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  1. #1
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    Unknown British 93mm Diameter Shot.

    Any help in identifying this piece would be appreciated. 280mm long with a 36mm wide, double grooved copper driving band, stamped '5/5'. Crimping groove located 18mm behind driving band & a tracer location in the base, no apparent info stamped on the shot body. Also possible colour code (assume it's British AP, therefore black with white & red bands?). Regards, Ian.DSC02884.jpg

  2. #2
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    93mm think that equates to 3.7in. Driving band looks 3.7in AA. Im sure your going to clean of the old black paint and de rust and treat then maybe a little filler. So when the paint of have a look for markings on the body of the shot as you slowly remove any rust.

  3. #3
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    3.7in is a 94mm proj.

    While the 3.7in AA gun saw very limited use in an AT role, the ordnance became the basis for the postwar 32pdr AT gun.
    Attached Images Attached Images

  4. #4
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    yep 3.7in shells are 94mm across, must remember brain cannot be trusted to remember things that well. Still think its a 3.7 ap shot.

  5. #5
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    Or 3.7" practice shot.

  6. #6
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    Thank you all for your comments & opinions. Given that the suggestion has been made that it might be a 3.7" shot or practice shot, 1: How do I determine the difference between these two, & 2: What would be the colour codes for each? Regards, Ian.

  7. #7
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    Quote Originally Posted by roadrunner404 View Post
    Thank you all for your comments & opinions. Given that the suggestion has been made that it might be a 3.7" shot or practice shot, 1: How do I determine the difference between these two, & 2: What would be the colour codes for each? Regards, Ian.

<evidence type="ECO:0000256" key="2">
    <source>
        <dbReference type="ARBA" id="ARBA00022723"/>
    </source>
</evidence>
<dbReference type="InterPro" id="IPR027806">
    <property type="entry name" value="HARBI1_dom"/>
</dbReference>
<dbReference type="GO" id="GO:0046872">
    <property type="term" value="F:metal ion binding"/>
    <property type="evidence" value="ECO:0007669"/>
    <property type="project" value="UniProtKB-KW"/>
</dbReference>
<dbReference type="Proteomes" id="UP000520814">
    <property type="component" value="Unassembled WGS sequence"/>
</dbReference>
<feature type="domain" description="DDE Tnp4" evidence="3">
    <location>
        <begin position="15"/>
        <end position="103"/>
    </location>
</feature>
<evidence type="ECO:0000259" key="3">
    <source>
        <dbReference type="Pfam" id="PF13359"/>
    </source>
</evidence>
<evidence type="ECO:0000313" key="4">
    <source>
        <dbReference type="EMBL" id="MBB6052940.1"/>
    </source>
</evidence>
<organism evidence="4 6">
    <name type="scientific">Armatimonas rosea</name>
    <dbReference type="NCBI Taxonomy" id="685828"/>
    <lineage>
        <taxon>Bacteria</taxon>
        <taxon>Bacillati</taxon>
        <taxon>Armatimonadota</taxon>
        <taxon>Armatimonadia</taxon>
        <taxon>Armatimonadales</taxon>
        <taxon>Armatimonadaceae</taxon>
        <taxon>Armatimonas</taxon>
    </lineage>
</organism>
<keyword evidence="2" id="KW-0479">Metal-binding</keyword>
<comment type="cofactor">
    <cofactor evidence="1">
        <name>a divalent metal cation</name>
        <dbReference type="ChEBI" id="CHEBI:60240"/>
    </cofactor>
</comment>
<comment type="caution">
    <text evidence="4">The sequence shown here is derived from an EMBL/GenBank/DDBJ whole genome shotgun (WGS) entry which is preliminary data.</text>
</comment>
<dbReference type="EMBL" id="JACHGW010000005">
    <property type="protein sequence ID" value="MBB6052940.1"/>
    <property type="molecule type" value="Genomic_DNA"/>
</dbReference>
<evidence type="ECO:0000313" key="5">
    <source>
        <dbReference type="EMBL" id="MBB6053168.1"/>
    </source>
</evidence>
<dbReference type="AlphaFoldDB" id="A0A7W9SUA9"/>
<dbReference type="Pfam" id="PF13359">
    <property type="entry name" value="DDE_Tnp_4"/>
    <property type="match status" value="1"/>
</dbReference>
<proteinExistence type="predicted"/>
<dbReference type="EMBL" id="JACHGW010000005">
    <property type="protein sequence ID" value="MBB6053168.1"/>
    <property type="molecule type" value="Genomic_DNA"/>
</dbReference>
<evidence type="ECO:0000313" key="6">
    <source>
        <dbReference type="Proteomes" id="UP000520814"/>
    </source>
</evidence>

A Practice projectile will be made of an unhardened steel so will easily be cut with a file or hacksaw blade whereas an "Armour Piercing" shot will be so hard that neither a file or hacksaw will touch it other than clean the surface !
    Cannot help you with the colour but I reckon that is pretty rare in collecting circles

  8. #8
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    Painting and stencilling:

    Armour piercing shot.
    (a) Armour piercing shot are painted black, with a white tip.
    (b) Below the white tip, a white ring.
    (c) When the shot carries a filled tracer the space between the white tip and white band is filled by a red ring.
    (d) Series number in ring distinguishing filled lot.
    (e) Monogram of filling firm or filling station.
    (f) Date of filling (month and year).
    (g) Design number of method of filling.

    Semi-armour piercing shot.

    Semi-armour piercing shot are painted and stencilled similar to the armour piercing shot with the following exception.
    The white ring below the red ring is omitted.

    Practice projectles.

    (a) Practice projectiles are painted black with a white tip.
    (b) Below the white tip a red ring denotes steel shot or a light brown ring denotes cast iron shot.
    (c) Stencilled on the body, series No. in ring.
    (d) Monogram of filling firm or filling station.
    (e) Date of filling (month and year).
    (f) Design number of method of filling.
    (g) All practice projectiles have a yellow band 1 inch wide painted round the body

    The shot would also have the 'raised eyebrows' and T denoting a tracer is fitted (the 'T' omitted if no tracer fitted)
    All stencilling will be 3/8 of an inch in size.

    Source: Handbook for the ordnance, Q.F. 3.7-inch, marks 1, 2 and 3. 1945
    Last edited by Quatermass; 24th May 2011 at 08:53 PM.

  9. #9
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    Hi
    This comes from Cassino found with other 3.
    AP 3.7 marked on the body. the date seems to be 42
    I hope it can help
    best regards
    APrid.jpg
    www.cesimmunizioni.eu (Italian ECRA)

  10. #10
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    interestingly it was in Italy that the 3.7in AA was used for shelling ground targets.

 

 

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